In his epistle, James tells us “Religion that God our Father accepts as pure and faultless is this: to look after orphans and widows in their distress and to keep oneself from being polluted by the world.” (James 1:27)
I believe one of the ways we are most at risk for “being polluted by the world” is by not living a life of gratitude. If we aren’t looking for reasons to give thanks to God, the pollution of this world tends to make us negative, resentful, bitter and ungodly.
In that same verse of Scripture, James also tells us that God’s idea of acceptable religion is ministry to those most vulnerable—especially widows and orphans.
This week, I’m using my “Pastor’s Gratitude Journal” to offer thanksgiving for the newly created Widows and Widowers Group at Good Shepherd and for those members who chose to be a part of its very first meeting.
This past Labor Day, Monday, September 7, I had the blessing and honor to gather with six wonderful Christians who fit the criteria of being a widow or widower. We met last Monday morning in Good Shepherd’s conference room and enjoyed coffee, donuts, prayer and fellowship. These six special ladies and gentlemen all share one thing in common—their earthly lives were suddenly, profoundly and permanently changed at a given point in time by the loss of their spouse.
Within the group, there was a range of 30 years all the way down to less than one year that these group members have lived without their spouses. I can tell you, as a husband, this is not a concept I can experientially relate to. As a psychologist and a minister, I can only theoretically and theologically relate, but I realize, that’s not quite the same.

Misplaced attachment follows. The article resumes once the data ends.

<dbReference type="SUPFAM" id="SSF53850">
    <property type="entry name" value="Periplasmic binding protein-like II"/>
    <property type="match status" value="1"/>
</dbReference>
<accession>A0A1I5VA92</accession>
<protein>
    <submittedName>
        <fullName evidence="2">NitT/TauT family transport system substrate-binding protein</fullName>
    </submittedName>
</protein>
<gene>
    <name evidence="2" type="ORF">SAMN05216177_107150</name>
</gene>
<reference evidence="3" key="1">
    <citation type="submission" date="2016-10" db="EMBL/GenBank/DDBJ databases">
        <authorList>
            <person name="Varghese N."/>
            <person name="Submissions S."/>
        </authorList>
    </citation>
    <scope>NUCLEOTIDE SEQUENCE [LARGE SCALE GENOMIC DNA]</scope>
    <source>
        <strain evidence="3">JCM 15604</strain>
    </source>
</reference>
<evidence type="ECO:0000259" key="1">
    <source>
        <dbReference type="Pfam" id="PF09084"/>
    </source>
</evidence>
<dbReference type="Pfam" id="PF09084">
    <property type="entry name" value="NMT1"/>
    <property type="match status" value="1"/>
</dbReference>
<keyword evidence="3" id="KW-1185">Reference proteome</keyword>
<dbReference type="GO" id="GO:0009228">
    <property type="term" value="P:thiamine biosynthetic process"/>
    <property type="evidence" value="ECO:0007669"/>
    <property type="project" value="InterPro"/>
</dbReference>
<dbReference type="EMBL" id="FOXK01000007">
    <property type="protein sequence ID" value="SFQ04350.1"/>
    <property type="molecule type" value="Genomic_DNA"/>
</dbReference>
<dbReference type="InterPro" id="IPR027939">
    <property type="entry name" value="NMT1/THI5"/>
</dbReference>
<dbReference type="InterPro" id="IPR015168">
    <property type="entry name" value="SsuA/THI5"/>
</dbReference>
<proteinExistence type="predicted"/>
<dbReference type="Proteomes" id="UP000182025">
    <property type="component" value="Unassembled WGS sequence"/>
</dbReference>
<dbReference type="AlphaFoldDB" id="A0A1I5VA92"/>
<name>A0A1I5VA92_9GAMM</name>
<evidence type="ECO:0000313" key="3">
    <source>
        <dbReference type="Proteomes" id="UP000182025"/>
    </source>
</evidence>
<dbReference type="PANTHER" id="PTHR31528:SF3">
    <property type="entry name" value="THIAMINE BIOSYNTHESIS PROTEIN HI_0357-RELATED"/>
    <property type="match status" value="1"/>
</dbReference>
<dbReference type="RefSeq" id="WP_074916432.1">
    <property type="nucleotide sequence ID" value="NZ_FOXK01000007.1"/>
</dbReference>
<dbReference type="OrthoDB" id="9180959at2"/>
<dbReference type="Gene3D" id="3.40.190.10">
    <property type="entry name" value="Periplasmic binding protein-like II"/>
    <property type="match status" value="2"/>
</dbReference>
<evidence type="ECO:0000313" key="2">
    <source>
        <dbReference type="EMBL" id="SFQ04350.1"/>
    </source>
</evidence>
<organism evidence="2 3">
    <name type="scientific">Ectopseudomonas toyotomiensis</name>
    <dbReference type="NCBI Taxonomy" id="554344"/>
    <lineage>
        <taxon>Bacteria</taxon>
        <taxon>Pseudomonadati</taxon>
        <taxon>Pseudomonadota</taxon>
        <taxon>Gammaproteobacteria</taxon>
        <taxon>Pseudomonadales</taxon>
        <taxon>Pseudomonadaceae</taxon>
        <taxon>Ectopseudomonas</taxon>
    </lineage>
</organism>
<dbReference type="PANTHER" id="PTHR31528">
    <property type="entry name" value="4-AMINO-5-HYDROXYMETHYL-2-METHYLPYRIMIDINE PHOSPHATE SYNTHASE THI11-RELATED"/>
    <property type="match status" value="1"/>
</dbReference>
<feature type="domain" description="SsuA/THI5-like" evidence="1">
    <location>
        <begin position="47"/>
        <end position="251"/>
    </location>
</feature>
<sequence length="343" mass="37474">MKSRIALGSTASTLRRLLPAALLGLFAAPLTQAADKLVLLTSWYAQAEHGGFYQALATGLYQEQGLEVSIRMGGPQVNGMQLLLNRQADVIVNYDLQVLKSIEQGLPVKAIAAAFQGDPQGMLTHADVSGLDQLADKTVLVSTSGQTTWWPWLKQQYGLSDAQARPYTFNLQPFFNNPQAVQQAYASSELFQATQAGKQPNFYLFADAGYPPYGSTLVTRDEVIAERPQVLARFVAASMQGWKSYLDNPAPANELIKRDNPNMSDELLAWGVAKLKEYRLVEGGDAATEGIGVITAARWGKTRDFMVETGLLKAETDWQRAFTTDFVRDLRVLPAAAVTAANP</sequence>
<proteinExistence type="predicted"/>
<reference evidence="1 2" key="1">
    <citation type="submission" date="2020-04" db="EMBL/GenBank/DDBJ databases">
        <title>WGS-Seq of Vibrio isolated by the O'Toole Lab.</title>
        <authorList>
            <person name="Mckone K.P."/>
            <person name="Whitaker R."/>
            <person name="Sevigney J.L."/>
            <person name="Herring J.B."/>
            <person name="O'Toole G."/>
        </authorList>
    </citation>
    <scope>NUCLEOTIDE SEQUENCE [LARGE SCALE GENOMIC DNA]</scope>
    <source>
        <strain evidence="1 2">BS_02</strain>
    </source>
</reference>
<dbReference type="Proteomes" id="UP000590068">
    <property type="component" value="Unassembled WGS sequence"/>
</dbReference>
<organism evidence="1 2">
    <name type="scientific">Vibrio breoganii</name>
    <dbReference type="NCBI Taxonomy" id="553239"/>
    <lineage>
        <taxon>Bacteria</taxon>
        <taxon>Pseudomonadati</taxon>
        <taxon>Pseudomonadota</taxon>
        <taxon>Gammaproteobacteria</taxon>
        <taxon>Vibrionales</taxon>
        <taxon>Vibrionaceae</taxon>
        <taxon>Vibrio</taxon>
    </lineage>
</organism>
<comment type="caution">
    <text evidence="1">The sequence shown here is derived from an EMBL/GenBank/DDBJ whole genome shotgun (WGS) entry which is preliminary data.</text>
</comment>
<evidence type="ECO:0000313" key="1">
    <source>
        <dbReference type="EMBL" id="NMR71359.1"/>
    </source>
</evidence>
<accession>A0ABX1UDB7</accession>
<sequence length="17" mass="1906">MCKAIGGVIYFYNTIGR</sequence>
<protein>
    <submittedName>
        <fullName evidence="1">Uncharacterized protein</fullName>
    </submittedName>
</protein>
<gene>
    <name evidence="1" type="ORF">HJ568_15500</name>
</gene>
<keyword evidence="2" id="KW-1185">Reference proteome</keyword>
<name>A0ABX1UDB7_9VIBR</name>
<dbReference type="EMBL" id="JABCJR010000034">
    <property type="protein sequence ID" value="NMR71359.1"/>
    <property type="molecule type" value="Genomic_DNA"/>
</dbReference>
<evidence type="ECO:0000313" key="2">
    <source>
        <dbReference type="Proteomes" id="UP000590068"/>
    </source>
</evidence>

Even though most in the group have known each other for some time, I found it intriguing as each took a turn formally introducing themselves to the group and identifying who they are based on a dearly departed loved one who has gone home to be with the Lord. I was moved by what a beautiful dialogue it was to witness, even as it was only something I can intellectually attempt to apprehend and not fully comprehend. There was clearly a God-ordained bond that linked them in a way that only God Himself can do and in a way that only they themselves can relate.
In the end, I believe this first meeting of our Widows and Widowers Group was a great success and will be a blessing to those who participate as this ministry moves forward. I wish to express my appreciation to each who attended, including Vincent Chatelain, Norma Cook, Carl Graf, Maria Heikamp, Thom Kolesa and Stan McDonald.
I ask you to hold these members in prayer as they continue to be a support for each other and continue to be an inspiration to the rest of us as they let the light of God shine through their lives, even in the midst of grief and loss.